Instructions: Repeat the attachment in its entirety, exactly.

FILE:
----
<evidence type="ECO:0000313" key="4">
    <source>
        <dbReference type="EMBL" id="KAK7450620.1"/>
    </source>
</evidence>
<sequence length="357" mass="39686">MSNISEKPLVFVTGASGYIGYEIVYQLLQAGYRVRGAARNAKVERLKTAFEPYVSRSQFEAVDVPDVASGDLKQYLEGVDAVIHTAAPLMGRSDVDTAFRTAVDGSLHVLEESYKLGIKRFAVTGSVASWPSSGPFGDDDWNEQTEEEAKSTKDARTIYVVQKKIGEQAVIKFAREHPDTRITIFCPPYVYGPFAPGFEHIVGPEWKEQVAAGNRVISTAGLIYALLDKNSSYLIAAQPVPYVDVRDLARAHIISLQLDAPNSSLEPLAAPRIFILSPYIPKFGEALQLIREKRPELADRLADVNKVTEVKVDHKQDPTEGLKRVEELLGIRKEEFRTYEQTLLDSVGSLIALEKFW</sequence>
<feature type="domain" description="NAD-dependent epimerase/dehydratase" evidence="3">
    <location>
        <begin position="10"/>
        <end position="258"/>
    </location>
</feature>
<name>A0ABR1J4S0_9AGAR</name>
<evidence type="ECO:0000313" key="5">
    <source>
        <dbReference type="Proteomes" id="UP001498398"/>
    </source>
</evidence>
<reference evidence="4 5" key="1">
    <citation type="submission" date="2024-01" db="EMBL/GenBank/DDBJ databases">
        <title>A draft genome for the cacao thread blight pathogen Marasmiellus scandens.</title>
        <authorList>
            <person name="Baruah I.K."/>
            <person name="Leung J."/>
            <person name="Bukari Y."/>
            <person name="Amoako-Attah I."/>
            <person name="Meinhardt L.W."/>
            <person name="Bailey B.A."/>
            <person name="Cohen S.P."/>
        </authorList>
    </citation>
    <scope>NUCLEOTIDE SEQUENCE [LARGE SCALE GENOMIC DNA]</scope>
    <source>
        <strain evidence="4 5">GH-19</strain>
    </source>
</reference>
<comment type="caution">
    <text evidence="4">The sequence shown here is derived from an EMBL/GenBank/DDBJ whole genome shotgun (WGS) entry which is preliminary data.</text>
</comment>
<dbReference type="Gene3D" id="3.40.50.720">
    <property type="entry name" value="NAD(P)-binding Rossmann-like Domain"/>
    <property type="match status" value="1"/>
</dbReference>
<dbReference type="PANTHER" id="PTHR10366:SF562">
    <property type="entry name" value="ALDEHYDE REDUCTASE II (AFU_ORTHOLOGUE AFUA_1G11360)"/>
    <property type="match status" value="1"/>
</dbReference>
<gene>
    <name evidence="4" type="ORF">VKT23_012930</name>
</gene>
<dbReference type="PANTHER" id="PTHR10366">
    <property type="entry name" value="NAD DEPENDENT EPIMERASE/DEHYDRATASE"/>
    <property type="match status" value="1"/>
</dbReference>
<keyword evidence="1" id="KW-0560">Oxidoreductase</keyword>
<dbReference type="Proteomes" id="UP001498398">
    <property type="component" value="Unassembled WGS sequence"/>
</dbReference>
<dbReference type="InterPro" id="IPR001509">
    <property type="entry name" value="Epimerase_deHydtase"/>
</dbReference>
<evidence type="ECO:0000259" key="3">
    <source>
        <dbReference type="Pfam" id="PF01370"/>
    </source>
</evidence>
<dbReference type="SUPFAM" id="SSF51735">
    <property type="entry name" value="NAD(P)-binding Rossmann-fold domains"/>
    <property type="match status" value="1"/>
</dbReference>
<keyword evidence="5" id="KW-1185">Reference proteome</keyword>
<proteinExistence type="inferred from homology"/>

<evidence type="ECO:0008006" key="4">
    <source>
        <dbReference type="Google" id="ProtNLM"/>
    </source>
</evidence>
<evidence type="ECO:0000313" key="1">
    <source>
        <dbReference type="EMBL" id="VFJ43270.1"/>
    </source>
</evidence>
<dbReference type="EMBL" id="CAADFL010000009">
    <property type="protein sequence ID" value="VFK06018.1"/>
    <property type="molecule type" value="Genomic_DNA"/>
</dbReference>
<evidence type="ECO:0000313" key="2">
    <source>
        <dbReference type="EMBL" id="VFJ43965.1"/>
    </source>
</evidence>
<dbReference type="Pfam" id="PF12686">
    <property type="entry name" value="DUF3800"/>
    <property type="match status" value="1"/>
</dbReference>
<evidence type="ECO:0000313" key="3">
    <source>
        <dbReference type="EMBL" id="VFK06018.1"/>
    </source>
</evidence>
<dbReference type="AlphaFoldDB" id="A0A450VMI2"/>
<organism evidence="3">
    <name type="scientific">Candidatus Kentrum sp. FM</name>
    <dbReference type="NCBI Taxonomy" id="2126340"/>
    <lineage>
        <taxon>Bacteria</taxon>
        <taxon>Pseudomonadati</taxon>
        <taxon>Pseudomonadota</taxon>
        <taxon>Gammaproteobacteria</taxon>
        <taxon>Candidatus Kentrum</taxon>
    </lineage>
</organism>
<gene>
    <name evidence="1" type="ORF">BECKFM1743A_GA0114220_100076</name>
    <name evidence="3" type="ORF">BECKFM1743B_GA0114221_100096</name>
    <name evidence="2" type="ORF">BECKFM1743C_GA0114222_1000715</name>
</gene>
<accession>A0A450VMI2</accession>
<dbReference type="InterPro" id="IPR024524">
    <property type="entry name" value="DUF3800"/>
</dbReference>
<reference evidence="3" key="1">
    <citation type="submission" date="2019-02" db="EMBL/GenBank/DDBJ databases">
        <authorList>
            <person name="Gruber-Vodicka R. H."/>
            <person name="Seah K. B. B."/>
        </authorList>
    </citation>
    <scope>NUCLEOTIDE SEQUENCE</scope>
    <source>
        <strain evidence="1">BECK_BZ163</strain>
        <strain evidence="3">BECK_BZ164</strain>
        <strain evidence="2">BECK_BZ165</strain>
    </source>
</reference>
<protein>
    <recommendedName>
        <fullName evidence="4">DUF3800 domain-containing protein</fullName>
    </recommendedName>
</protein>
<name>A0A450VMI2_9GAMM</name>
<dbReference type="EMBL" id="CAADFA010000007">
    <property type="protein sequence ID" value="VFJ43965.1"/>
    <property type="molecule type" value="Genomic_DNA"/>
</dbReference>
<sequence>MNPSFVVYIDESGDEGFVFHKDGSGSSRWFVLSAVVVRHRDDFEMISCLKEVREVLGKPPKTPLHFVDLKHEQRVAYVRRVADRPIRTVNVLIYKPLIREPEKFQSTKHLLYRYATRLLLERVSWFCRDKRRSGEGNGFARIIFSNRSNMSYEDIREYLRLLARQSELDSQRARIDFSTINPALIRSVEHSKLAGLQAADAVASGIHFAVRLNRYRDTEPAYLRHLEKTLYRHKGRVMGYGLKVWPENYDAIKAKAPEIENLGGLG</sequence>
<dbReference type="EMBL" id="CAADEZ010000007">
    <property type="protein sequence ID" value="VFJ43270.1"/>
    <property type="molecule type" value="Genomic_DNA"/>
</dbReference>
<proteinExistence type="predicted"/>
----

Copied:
<evidence type="ECO:0000313" key="4">
    <source>
        <dbReference type="EMBL" id="KAK7450620.1"/>
    </source>
</evidence>
<sequence length="357" mass="39686">MSNISEKPLVFVTGASGYIGYEIVYQLLQAGYRVRGAARNAKVERLKTAFEPYVSRSQFEAVDVPDVASGDLKQYLEGVDAVIHTAAPLMGRSDVDTAFRTAVDGSLHVLEESYKLGIKRFAVTGSVASWPSSGPFGDDDWNEQTEEEAKSTKDARTIYVVQKKIGEQAVIKFAREHPDTRITIFCPPYVYGPFAPGFEHIVGPEWKEQVAAGNRVISTAGLIYALLDKNSSYLIAAQPVPYVDVRDLARAHIISLQLDAPNSSLEPLAAPRIFILSPYIPKFGEALQLIREKRPELADRLADVNKVTEVKVDHKQDPTEGLKRVEELLGIRKEEFRTYEQTLLDSVGSLIALEKFW</sequence>
<feature type="domain" description="NAD-dependent epimerase/dehydratase" evidence="3">
    <location>
        <begin position="10"/>
        <end position="258"/>
    </location>
</feature>
<name>A0ABR1J4S0_9AGAR</name>
<evidence type="ECO:0000313" key="5">
    <source>
        <dbReference type="Proteomes" id="UP001498398"/>
    </source>
</evidence>
<reference evidence="4 5" key="1">
    <citation type="submission" date="2024-01" db="EMBL/GenBank/DDBJ databases">
        <title>A draft genome for the cacao thread blight pathogen Marasmiellus scandens.</title>
        <authorList>
            <person name="Baruah I.K."/>
            <person name="Leung J."/>
            <person name="Bukari Y."/>
            <person name="Amoako-Attah I."/>
            <person name="Meinhardt L.W."/>
            <person name="Bailey B.A."/>
            <person name="Cohen S.P."/>
        </authorList>
    </citation>
    <scope>NUCLEOTIDE SEQUENCE [LARGE SCALE GENOMIC DNA]</scope>
    <source>
        <strain evidence="4 5">GH-19</strain>
    </source>
</reference>
<comment type="caution">
    <text evidence="4">The sequence shown here is derived from an EMBL/GenBank/DDBJ whole genome shotgun (WGS) entry which is preliminary data.</text>
</comment>
<dbReference type="Gene3D" id="3.40.50.720">
    <property type="entry name" value="NAD(P)-binding Rossmann-like Domain"/>
    <property type="match status" value="1"/>
</dbReference>
<dbReference type="PANTHER" id="PTHR10366:SF562">
    <property type="entry name" value="ALDEHYDE REDUCTASE II (AFU_ORTHOLOGUE AFUA_1G11360)"/>
    <property type="match status" value="1"/>
</dbReference>
<gene>
    <name evidence="4" type="ORF">VKT23_012930</name>
</gene>
<dbReference type="PANTHER" id="PTHR10366">
    <property type="entry name" value="NAD DEPENDENT EPIMERASE/DEHYDRATASE"/>
    <property type="match status" value="1"/>
</dbReference>
<keyword evidence="1" id="KW-0560">Oxidoreductase</keyword>
<dbReference type="Proteomes" id="UP001498398">
    <property type="component" value="Unassembled WGS sequence"/>
</dbReference>
<dbReference type="InterPro" id="IPR001509">
    <property type="entry name" value="Epimerase_deHydtase"/>
</dbReference>
<evidence type="ECO:0000259" key="3">
    <source>
        <dbReference type="Pfam" id="PF01370"/>
    </source>
</evidence>
<dbReference type="SUPFAM" id="SSF51735">
    <property type="entry name" value="NAD(P)-binding Rossmann-fold domains"/>
    <property type="match status" value="1"/>
</dbReference>
<keyword evidence="5" id="KW-1185">Reference proteome</keyword>
<proteinExistence type="inferred from homology"/>

<evidence type="ECO:0008006" key="4">
    <source>
        <dbReference type="Google" id="ProtNLM"/>
    </source>
</evidence>
<evidence type="ECO:0000313" key="1">
    <source>
        <dbReference type="EMBL" id="VFJ43270.1"/>
    </source>
</evidence>
<dbReference type="EMBL" id="CAADFL010000009">
    <property type="protein sequence ID" value="VFK06018.1"/>
    <property type="molecule type" value="Genomic_DNA"/>
</dbReference>
<evidence type="ECO:0000313" key="2">
    <source>
        <dbReference type="EMBL" id="VFJ43965.1"/>
    </source>
</evidence>
<dbReference type="Pfam" id="PF12686">
    <property type="entry name" value="DUF3800"/>
    <property type="match status" value="1"/>
</dbReference>
<evidence type="ECO:0000313" key="3">
    <source>
        <dbReference type="EMBL" id="VFK06018.1"/>
    </source>
</evidence>
<dbReference type="AlphaFoldDB" id="A0A450VMI2"/>
<organism evidence="3">
    <name type="scientific">Candidatus Kentrum sp. FM</name>
    <dbReference type="NCBI Taxonomy" id="2126340"/>
    <lineage>
        <taxon>Bacteria</taxon>
        <taxon>Pseudomonadati</taxon>
        <taxon>Pseudomonadota</taxon>
        <taxon>Gammaproteobacteria</taxon>
        <taxon>Candidatus Kentrum</taxon>
    </lineage>
</organism>
<gene>
    <name evidence="1" type="ORF">BECKFM1743A_GA0114220_100076</name>
    <name evidence="3" type="ORF">BECKFM1743B_GA0114221_100096</name>
    <name evidence="2" type="ORF">BECKFM1743C_GA0114222_1000715</name>
</gene>
<accession>A0A450VMI2</accession>
<dbReference type="InterPro" id="IPR024524">
    <property type="entry name" value="DUF3800"/>
</dbReference>
<reference evidence="3" key="1">
    <citation type="submission" date="2019-02" db="EMBL/GenBank/DDBJ databases">
        <authorList>
            <person name="Gruber-Vodicka R. H."/>
            <person name="Seah K. B. B."/>
        </authorList>
    </citation>
    <scope>NUCLEOTIDE SEQUENCE</scope>
    <source>
        <strain evidence="1">BECK_BZ163</strain>
        <strain evidence="3">BECK_BZ164</strain>
        <strain evidence="2">BECK_BZ165</strain>
    </source>
</reference>
<protein>
    <recommendedName>
        <fullName evidence="4">DUF3800 domain-containing protein</fullName>
    </recommendedName>
</protein>
<name>A0A450VMI2_9GAMM</name>
<dbReference type="EMBL" id="CAADFA010000007">
    <property type="protein sequence ID" value="VFJ43965.1"/>
    <property type="molecule type" value="Genomic_DNA"/>
</dbReference>
<sequence>MNPSFVVYIDESGDEGFVFHKDGSGSSRWFVLSAVVVRHRDDFEMISCLKEVREVLGKPPKTPLHFVDLKHEQRVAYVRRVADRPIRTVNVLIYKPLIREPEKFQSTKHLLYRYATRLLLERVSWFCRDKRRSGEGNGFARIIFSNRSNMSYEDIREYLRLLARQSELDSQRARIDFSTINPALIRSVEHSKLAGLQAADAVASGIHFAVRLNRYRDTEPAYLRHLEKTLYRHKGRVMGYGLKVWPENYDAIKAKAPEIENLGGLG</sequence>
<dbReference type="EMBL" id="CAADEZ010000007">
    <property type="protein sequence ID" value="VFJ43270.1"/>
    <property type="molecule type" value="Genomic_DNA"/>
</dbReference>
<proteinExistence type="predicted"/>